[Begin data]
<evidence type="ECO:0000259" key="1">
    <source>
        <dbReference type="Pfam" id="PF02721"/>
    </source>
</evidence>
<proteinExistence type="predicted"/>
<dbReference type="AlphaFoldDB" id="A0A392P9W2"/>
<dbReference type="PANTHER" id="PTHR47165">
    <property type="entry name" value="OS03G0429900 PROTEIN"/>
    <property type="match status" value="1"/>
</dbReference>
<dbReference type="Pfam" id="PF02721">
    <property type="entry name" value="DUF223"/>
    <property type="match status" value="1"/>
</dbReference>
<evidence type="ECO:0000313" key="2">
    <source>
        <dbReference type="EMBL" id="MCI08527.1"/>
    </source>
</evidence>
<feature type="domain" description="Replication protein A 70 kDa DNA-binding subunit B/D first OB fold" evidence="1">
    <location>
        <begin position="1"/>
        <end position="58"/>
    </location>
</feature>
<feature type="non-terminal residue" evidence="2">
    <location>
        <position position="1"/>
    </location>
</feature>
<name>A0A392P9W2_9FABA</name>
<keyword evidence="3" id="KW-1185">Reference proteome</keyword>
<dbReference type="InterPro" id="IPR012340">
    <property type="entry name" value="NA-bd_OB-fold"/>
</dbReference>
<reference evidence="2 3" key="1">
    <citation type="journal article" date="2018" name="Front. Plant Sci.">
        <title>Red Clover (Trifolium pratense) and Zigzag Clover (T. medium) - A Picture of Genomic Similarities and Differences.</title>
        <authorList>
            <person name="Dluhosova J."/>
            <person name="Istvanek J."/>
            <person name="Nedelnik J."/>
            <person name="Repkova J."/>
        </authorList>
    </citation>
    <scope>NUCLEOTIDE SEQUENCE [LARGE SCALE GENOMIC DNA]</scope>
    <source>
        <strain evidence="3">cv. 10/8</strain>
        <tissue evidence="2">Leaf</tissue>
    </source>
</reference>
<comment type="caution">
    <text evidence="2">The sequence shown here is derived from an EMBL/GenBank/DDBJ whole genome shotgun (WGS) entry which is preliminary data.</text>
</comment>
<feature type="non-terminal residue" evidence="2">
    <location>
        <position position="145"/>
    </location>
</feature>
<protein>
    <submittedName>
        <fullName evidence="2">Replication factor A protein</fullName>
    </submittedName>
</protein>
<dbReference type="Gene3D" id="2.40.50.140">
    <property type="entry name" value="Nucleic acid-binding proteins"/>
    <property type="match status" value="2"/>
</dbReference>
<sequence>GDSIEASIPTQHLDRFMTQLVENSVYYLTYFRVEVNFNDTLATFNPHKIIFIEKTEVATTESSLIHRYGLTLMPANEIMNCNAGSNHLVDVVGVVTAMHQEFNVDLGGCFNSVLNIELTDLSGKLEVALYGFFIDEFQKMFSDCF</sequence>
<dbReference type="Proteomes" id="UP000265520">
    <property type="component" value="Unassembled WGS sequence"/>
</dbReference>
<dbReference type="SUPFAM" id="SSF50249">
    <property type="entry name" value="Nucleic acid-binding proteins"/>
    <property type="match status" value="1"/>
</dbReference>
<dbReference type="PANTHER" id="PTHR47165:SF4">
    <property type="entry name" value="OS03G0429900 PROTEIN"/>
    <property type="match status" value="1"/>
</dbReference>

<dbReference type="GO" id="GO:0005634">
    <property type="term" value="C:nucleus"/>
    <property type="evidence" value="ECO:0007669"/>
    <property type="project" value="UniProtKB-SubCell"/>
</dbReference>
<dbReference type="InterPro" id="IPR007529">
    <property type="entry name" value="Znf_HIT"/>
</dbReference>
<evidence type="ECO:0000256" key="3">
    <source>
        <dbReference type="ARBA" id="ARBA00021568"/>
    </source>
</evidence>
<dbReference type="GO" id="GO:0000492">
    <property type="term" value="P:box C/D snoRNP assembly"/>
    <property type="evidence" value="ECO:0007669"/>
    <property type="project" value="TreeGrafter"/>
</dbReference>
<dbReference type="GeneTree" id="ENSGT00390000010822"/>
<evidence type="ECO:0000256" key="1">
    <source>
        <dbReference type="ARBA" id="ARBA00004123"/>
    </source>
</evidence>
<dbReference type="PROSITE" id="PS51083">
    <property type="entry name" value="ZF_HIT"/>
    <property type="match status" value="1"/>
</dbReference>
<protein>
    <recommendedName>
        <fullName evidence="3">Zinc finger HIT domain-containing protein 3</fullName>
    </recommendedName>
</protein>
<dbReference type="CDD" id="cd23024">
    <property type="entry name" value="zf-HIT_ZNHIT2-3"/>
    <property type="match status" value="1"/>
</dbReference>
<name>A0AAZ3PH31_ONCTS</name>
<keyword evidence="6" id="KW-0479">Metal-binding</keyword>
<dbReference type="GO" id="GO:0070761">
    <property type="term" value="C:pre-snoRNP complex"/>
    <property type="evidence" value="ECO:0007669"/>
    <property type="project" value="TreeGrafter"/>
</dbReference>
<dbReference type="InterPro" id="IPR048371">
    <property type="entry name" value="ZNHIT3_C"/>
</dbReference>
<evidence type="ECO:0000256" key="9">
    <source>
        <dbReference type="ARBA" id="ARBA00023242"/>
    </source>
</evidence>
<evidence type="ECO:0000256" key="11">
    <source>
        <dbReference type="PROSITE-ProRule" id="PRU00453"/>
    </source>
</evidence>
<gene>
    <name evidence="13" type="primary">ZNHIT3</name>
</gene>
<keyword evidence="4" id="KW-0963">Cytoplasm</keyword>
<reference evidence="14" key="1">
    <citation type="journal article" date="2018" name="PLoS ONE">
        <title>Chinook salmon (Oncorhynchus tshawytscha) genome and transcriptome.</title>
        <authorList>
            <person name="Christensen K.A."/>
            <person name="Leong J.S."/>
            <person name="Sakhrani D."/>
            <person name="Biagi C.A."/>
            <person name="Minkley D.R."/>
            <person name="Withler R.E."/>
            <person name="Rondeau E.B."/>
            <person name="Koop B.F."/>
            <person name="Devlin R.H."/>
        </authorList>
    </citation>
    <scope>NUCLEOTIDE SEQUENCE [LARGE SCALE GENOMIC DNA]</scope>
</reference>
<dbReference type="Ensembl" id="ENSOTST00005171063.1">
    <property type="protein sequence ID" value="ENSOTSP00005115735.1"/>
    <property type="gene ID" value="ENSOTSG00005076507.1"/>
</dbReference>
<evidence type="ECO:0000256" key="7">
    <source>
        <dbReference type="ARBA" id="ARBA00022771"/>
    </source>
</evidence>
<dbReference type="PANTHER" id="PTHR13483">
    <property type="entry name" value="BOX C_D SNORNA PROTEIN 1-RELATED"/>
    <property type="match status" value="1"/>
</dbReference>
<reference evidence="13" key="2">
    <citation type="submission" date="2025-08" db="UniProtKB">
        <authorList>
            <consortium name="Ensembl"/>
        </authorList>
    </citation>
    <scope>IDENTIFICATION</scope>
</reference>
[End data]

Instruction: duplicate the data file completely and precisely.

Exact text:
<evidence type="ECO:0000259" key="1">
    <source>
        <dbReference type="Pfam" id="PF02721"/>
    </source>
</evidence>
<proteinExistence type="predicted"/>
<dbReference type="AlphaFoldDB" id="A0A392P9W2"/>
<dbReference type="PANTHER" id="PTHR47165">
    <property type="entry name" value="OS03G0429900 PROTEIN"/>
    <property type="match status" value="1"/>
</dbReference>
<dbReference type="Pfam" id="PF02721">
    <property type="entry name" value="DUF223"/>
    <property type="match status" value="1"/>
</dbReference>
<evidence type="ECO:0000313" key="2">
    <source>
        <dbReference type="EMBL" id="MCI08527.1"/>
    </source>
</evidence>
<feature type="domain" description="Replication protein A 70 kDa DNA-binding subunit B/D first OB fold" evidence="1">
    <location>
        <begin position="1"/>
        <end position="58"/>
    </location>
</feature>
<feature type="non-terminal residue" evidence="2">
    <location>
        <position position="1"/>
    </location>
</feature>
<name>A0A392P9W2_9FABA</name>
<keyword evidence="3" id="KW-1185">Reference proteome</keyword>
<dbReference type="InterPro" id="IPR012340">
    <property type="entry name" value="NA-bd_OB-fold"/>
</dbReference>
<reference evidence="2 3" key="1">
    <citation type="journal article" date="2018" name="Front. Plant Sci.">
        <title>Red Clover (Trifolium pratense) and Zigzag Clover (T. medium) - A Picture of Genomic Similarities and Differences.</title>
        <authorList>
            <person name="Dluhosova J."/>
            <person name="Istvanek J."/>
            <person name="Nedelnik J."/>
            <person name="Repkova J."/>
        </authorList>
    </citation>
    <scope>NUCLEOTIDE SEQUENCE [LARGE SCALE GENOMIC DNA]</scope>
    <source>
        <strain evidence="3">cv. 10/8</strain>
        <tissue evidence="2">Leaf</tissue>
    </source>
</reference>
<comment type="caution">
    <text evidence="2">The sequence shown here is derived from an EMBL/GenBank/DDBJ whole genome shotgun (WGS) entry which is preliminary data.</text>
</comment>
<feature type="non-terminal residue" evidence="2">
    <location>
        <position position="145"/>
    </location>
</feature>
<protein>
    <submittedName>
        <fullName evidence="2">Replication factor A protein</fullName>
    </submittedName>
</protein>
<dbReference type="Gene3D" id="2.40.50.140">
    <property type="entry name" value="Nucleic acid-binding proteins"/>
    <property type="match status" value="2"/>
</dbReference>
<sequence>GDSIEASIPTQHLDRFMTQLVENSVYYLTYFRVEVNFNDTLATFNPHKIIFIEKTEVATTESSLIHRYGLTLMPANEIMNCNAGSNHLVDVVGVVTAMHQEFNVDLGGCFNSVLNIELTDLSGKLEVALYGFFIDEFQKMFSDCF</sequence>
<dbReference type="Proteomes" id="UP000265520">
    <property type="component" value="Unassembled WGS sequence"/>
</dbReference>
<dbReference type="SUPFAM" id="SSF50249">
    <property type="entry name" value="Nucleic acid-binding proteins"/>
    <property type="match status" value="1"/>
</dbReference>
<dbReference type="PANTHER" id="PTHR47165:SF4">
    <property type="entry name" value="OS03G0429900 PROTEIN"/>
    <property type="match status" value="1"/>
</dbReference>

<dbReference type="GO" id="GO:0005634">
    <property type="term" value="C:nucleus"/>
    <property type="evidence" value="ECO:0007669"/>
    <property type="project" value="UniProtKB-SubCell"/>
</dbReference>
<dbReference type="InterPro" id="IPR007529">
    <property type="entry name" value="Znf_HIT"/>
</dbReference>
<evidence type="ECO:0000256" key="3">
    <source>
        <dbReference type="ARBA" id="ARBA00021568"/>
    </source>
</evidence>
<dbReference type="GO" id="GO:0000492">
    <property type="term" value="P:box C/D snoRNP assembly"/>
    <property type="evidence" value="ECO:0007669"/>
    <property type="project" value="TreeGrafter"/>
</dbReference>
<dbReference type="GeneTree" id="ENSGT00390000010822"/>
<evidence type="ECO:0000256" key="1">
    <source>
        <dbReference type="ARBA" id="ARBA00004123"/>
    </source>
</evidence>
<dbReference type="PROSITE" id="PS51083">
    <property type="entry name" value="ZF_HIT"/>
    <property type="match status" value="1"/>
</dbReference>
<protein>
    <recommendedName>
        <fullName evidence="3">Zinc finger HIT domain-containing protein 3</fullName>
    </recommendedName>
</protein>
<dbReference type="CDD" id="cd23024">
    <property type="entry name" value="zf-HIT_ZNHIT2-3"/>
    <property type="match status" value="1"/>
</dbReference>
<name>A0AAZ3PH31_ONCTS</name>
<keyword evidence="6" id="KW-0479">Metal-binding</keyword>
<dbReference type="GO" id="GO:0070761">
    <property type="term" value="C:pre-snoRNP complex"/>
    <property type="evidence" value="ECO:0007669"/>
    <property type="project" value="TreeGrafter"/>
</dbReference>
<dbReference type="InterPro" id="IPR048371">
    <property type="entry name" value="ZNHIT3_C"/>
</dbReference>
<evidence type="ECO:0000256" key="9">
    <source>
        <dbReference type="ARBA" id="ARBA00023242"/>
    </source>
</evidence>
<evidence type="ECO:0000256" key="11">
    <source>
        <dbReference type="PROSITE-ProRule" id="PRU00453"/>
    </source>
</evidence>
<gene>
    <name evidence="13" type="primary">ZNHIT3</name>
</gene>
<keyword evidence="4" id="KW-0963">Cytoplasm</keyword>
<reference evidence="14" key="1">
    <citation type="journal article" date="2018" name="PLoS ONE">
        <title>Chinook salmon (Oncorhynchus tshawytscha) genome and transcriptome.</title>
        <authorList>
            <person name="Christensen K.A."/>
            <person name="Leong J.S."/>
            <person name="Sakhrani D."/>
            <person name="Biagi C.A."/>
            <person name="Minkley D.R."/>
            <person name="Withler R.E."/>
            <person name="Rondeau E.B."/>
            <person name="Koop B.F."/>
            <person name="Devlin R.H."/>
        </authorList>
    </citation>
    <scope>NUCLEOTIDE SEQUENCE [LARGE SCALE GENOMIC DNA]</scope>
</reference>
<dbReference type="Ensembl" id="ENSOTST00005171063.1">
    <property type="protein sequence ID" value="ENSOTSP00005115735.1"/>
    <property type="gene ID" value="ENSOTSG00005076507.1"/>
</dbReference>
<evidence type="ECO:0000256" key="7">
    <source>
        <dbReference type="ARBA" id="ARBA00022771"/>
    </source>
</evidence>
<dbReference type="PANTHER" id="PTHR13483">
    <property type="entry name" value="BOX C_D SNORNA PROTEIN 1-RELATED"/>
    <property type="match status" value="1"/>
</dbReference>
<reference evidence="13" key="2">
    <citation type="submission" date="2025-08" db="UniProtKB">
        <authorList>
            <consortium name="Ensembl"/>
        </authorList>
    </citation>
    <scope>IDENTIFICATION</scope>
</reference>